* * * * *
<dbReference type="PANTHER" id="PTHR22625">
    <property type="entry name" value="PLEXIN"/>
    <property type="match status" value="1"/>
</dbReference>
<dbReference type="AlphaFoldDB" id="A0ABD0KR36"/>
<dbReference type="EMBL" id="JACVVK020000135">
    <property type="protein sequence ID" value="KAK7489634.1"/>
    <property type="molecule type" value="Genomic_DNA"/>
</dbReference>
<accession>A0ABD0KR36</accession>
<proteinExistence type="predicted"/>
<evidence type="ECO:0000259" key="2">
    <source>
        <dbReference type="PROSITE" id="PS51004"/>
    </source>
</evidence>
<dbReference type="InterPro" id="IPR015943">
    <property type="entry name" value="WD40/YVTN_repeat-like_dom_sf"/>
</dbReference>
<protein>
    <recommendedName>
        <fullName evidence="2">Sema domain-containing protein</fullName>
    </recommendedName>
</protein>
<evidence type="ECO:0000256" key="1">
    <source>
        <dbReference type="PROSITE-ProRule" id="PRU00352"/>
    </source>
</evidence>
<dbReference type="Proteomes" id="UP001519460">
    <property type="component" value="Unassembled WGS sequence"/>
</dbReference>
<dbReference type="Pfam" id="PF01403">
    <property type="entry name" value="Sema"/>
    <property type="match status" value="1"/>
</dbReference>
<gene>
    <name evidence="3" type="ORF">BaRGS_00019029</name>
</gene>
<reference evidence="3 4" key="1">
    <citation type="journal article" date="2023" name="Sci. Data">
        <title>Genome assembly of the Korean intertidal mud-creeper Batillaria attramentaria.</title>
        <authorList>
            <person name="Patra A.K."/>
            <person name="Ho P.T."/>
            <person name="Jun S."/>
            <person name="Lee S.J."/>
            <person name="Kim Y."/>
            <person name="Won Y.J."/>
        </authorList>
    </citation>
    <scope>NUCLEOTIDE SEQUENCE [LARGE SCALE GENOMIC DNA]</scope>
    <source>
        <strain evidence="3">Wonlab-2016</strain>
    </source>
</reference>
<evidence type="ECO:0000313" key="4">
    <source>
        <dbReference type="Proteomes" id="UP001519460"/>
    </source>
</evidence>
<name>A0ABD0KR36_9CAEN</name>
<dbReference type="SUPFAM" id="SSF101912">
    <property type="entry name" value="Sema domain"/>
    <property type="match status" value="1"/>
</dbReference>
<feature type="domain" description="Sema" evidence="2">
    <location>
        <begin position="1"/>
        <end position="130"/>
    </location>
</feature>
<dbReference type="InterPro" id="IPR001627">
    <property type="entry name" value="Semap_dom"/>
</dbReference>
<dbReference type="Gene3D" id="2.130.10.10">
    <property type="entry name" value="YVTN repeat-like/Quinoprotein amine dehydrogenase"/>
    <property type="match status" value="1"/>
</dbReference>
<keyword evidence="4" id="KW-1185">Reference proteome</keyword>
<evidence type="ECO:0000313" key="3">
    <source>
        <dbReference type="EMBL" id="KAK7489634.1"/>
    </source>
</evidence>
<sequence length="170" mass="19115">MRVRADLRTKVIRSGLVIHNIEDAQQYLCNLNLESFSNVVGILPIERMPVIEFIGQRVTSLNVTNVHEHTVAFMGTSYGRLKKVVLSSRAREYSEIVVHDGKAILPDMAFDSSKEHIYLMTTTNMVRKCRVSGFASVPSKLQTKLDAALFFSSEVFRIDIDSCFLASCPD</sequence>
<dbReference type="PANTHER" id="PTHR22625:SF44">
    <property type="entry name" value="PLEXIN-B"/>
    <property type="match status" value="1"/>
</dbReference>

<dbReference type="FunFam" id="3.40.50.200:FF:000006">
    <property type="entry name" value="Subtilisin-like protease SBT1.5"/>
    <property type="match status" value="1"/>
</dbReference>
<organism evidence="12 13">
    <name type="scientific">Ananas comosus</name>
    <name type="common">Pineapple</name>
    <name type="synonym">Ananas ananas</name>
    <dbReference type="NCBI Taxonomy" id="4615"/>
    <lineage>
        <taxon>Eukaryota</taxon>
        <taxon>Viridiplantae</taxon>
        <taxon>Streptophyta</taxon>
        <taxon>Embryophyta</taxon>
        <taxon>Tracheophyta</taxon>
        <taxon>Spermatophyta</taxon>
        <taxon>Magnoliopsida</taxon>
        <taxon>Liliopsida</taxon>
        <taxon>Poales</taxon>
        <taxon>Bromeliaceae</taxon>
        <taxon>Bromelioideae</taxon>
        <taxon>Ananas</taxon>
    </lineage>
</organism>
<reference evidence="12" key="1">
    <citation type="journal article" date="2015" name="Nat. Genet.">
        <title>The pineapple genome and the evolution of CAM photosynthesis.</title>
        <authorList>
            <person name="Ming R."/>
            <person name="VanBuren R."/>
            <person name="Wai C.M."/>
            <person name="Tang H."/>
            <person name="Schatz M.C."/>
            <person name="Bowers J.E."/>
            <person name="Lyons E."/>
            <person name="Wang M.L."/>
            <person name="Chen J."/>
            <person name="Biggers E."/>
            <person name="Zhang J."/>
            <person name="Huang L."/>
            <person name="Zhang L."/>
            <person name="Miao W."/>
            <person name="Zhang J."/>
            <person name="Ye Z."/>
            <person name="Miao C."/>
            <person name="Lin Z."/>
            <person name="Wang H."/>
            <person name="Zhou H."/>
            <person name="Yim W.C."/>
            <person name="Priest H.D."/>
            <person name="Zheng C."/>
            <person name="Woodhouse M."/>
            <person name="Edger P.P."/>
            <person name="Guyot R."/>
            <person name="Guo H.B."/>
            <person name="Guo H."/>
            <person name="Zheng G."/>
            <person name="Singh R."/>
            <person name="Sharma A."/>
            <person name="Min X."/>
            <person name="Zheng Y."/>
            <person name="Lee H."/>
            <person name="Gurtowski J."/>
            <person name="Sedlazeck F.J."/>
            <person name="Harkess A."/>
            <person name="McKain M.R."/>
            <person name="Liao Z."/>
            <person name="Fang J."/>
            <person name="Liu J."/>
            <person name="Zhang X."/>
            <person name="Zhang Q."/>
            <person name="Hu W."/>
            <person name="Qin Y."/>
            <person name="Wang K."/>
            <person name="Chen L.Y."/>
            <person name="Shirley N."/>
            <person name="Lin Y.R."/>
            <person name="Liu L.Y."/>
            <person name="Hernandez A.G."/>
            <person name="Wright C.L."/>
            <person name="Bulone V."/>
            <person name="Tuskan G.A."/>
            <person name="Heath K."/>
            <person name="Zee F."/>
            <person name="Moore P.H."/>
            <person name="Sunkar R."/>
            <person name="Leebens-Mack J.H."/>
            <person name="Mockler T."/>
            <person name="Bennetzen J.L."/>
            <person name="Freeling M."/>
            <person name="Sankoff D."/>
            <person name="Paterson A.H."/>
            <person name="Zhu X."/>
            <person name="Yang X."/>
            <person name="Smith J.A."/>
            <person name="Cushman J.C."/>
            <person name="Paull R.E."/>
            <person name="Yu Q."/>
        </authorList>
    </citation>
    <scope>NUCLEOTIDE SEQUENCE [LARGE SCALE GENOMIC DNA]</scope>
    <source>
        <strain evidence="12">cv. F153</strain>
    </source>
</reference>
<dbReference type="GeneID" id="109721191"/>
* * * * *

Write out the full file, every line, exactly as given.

<dbReference type="PANTHER" id="PTHR22625">
    <property type="entry name" value="PLEXIN"/>
    <property type="match status" value="1"/>
</dbReference>
<dbReference type="AlphaFoldDB" id="A0ABD0KR36"/>
<dbReference type="EMBL" id="JACVVK020000135">
    <property type="protein sequence ID" value="KAK7489634.1"/>
    <property type="molecule type" value="Genomic_DNA"/>
</dbReference>
<accession>A0ABD0KR36</accession>
<proteinExistence type="predicted"/>
<evidence type="ECO:0000259" key="2">
    <source>
        <dbReference type="PROSITE" id="PS51004"/>
    </source>
</evidence>
<dbReference type="InterPro" id="IPR015943">
    <property type="entry name" value="WD40/YVTN_repeat-like_dom_sf"/>
</dbReference>
<protein>
    <recommendedName>
        <fullName evidence="2">Sema domain-containing protein</fullName>
    </recommendedName>
</protein>
<evidence type="ECO:0000256" key="1">
    <source>
        <dbReference type="PROSITE-ProRule" id="PRU00352"/>
    </source>
</evidence>
<dbReference type="Proteomes" id="UP001519460">
    <property type="component" value="Unassembled WGS sequence"/>
</dbReference>
<dbReference type="Pfam" id="PF01403">
    <property type="entry name" value="Sema"/>
    <property type="match status" value="1"/>
</dbReference>
<gene>
    <name evidence="3" type="ORF">BaRGS_00019029</name>
</gene>
<reference evidence="3 4" key="1">
    <citation type="journal article" date="2023" name="Sci. Data">
        <title>Genome assembly of the Korean intertidal mud-creeper Batillaria attramentaria.</title>
        <authorList>
            <person name="Patra A.K."/>
            <person name="Ho P.T."/>
            <person name="Jun S."/>
            <person name="Lee S.J."/>
            <person name="Kim Y."/>
            <person name="Won Y.J."/>
        </authorList>
    </citation>
    <scope>NUCLEOTIDE SEQUENCE [LARGE SCALE GENOMIC DNA]</scope>
    <source>
        <strain evidence="3">Wonlab-2016</strain>
    </source>
</reference>
<evidence type="ECO:0000313" key="4">
    <source>
        <dbReference type="Proteomes" id="UP001519460"/>
    </source>
</evidence>
<name>A0ABD0KR36_9CAEN</name>
<dbReference type="SUPFAM" id="SSF101912">
    <property type="entry name" value="Sema domain"/>
    <property type="match status" value="1"/>
</dbReference>
<feature type="domain" description="Sema" evidence="2">
    <location>
        <begin position="1"/>
        <end position="130"/>
    </location>
</feature>
<dbReference type="InterPro" id="IPR001627">
    <property type="entry name" value="Semap_dom"/>
</dbReference>
<dbReference type="Gene3D" id="2.130.10.10">
    <property type="entry name" value="YVTN repeat-like/Quinoprotein amine dehydrogenase"/>
    <property type="match status" value="1"/>
</dbReference>
<keyword evidence="4" id="KW-1185">Reference proteome</keyword>
<evidence type="ECO:0000313" key="3">
    <source>
        <dbReference type="EMBL" id="KAK7489634.1"/>
    </source>
</evidence>
<sequence length="170" mass="19115">MRVRADLRTKVIRSGLVIHNIEDAQQYLCNLNLESFSNVVGILPIERMPVIEFIGQRVTSLNVTNVHEHTVAFMGTSYGRLKKVVLSSRAREYSEIVVHDGKAILPDMAFDSSKEHIYLMTTTNMVRKCRVSGFASVPSKLQTKLDAALFFSSEVFRIDIDSCFLASCPD</sequence>
<dbReference type="PANTHER" id="PTHR22625:SF44">
    <property type="entry name" value="PLEXIN-B"/>
    <property type="match status" value="1"/>
</dbReference>

<dbReference type="FunFam" id="3.40.50.200:FF:000006">
    <property type="entry name" value="Subtilisin-like protease SBT1.5"/>
    <property type="match status" value="1"/>
</dbReference>
<organism evidence="12 13">
    <name type="scientific">Ananas comosus</name>
    <name type="common">Pineapple</name>
    <name type="synonym">Ananas ananas</name>
    <dbReference type="NCBI Taxonomy" id="4615"/>
    <lineage>
        <taxon>Eukaryota</taxon>
        <taxon>Viridiplantae</taxon>
        <taxon>Streptophyta</taxon>
        <taxon>Embryophyta</taxon>
        <taxon>Tracheophyta</taxon>
        <taxon>Spermatophyta</taxon>
        <taxon>Magnoliopsida</taxon>
        <taxon>Liliopsida</taxon>
        <taxon>Poales</taxon>
        <taxon>Bromeliaceae</taxon>
        <taxon>Bromelioideae</taxon>
        <taxon>Ananas</taxon>
    </lineage>
</organism>
<reference evidence="12" key="1">
    <citation type="journal article" date="2015" name="Nat. Genet.">
        <title>The pineapple genome and the evolution of CAM photosynthesis.</title>
        <authorList>
            <person name="Ming R."/>
            <person name="VanBuren R."/>
            <person name="Wai C.M."/>
            <person name="Tang H."/>
            <person name="Schatz M.C."/>
            <person name="Bowers J.E."/>
            <person name="Lyons E."/>
            <person name="Wang M.L."/>
            <person name="Chen J."/>
            <person name="Biggers E."/>
            <person name="Zhang J."/>
            <person name="Huang L."/>
            <person name="Zhang L."/>
            <person name="Miao W."/>
            <person name="Zhang J."/>
            <person name="Ye Z."/>
            <person name="Miao C."/>
            <person name="Lin Z."/>
            <person name="Wang H."/>
            <person name="Zhou H."/>
            <person name="Yim W.C."/>
            <person name="Priest H.D."/>
            <person name="Zheng C."/>
            <person name="Woodhouse M."/>
            <person name="Edger P.P."/>
            <person name="Guyot R."/>
            <person name="Guo H.B."/>
            <person name="Guo H."/>
            <person name="Zheng G."/>
            <person name="Singh R."/>
            <person name="Sharma A."/>
            <person name="Min X."/>
            <person name="Zheng Y."/>
            <person name="Lee H."/>
            <person name="Gurtowski J."/>
            <person name="Sedlazeck F.J."/>
            <person name="Harkess A."/>
            <person name="McKain M.R."/>
            <person name="Liao Z."/>
            <person name="Fang J."/>
            <person name="Liu J."/>
            <person name="Zhang X."/>
            <person name="Zhang Q."/>
            <person name="Hu W."/>
            <person name="Qin Y."/>
            <person name="Wang K."/>
            <person name="Chen L.Y."/>
            <person name="Shirley N."/>
            <person name="Lin Y.R."/>
            <person name="Liu L.Y."/>
            <person name="Hernandez A.G."/>
            <person name="Wright C.L."/>
            <person name="Bulone V."/>
            <person name="Tuskan G.A."/>
            <person name="Heath K."/>
            <person name="Zee F."/>
            <person name="Moore P.H."/>
            <person name="Sunkar R."/>
            <person name="Leebens-Mack J.H."/>
            <person name="Mockler T."/>
            <person name="Bennetzen J.L."/>
            <person name="Freeling M."/>
            <person name="Sankoff D."/>
            <person name="Paterson A.H."/>
            <person name="Zhu X."/>
            <person name="Yang X."/>
            <person name="Smith J.A."/>
            <person name="Cushman J.C."/>
            <person name="Paull R.E."/>
            <person name="Yu Q."/>
        </authorList>
    </citation>
    <scope>NUCLEOTIDE SEQUENCE [LARGE SCALE GENOMIC DNA]</scope>
    <source>
        <strain evidence="12">cv. F153</strain>
    </source>
</reference>
<dbReference type="GeneID" id="109721191"/>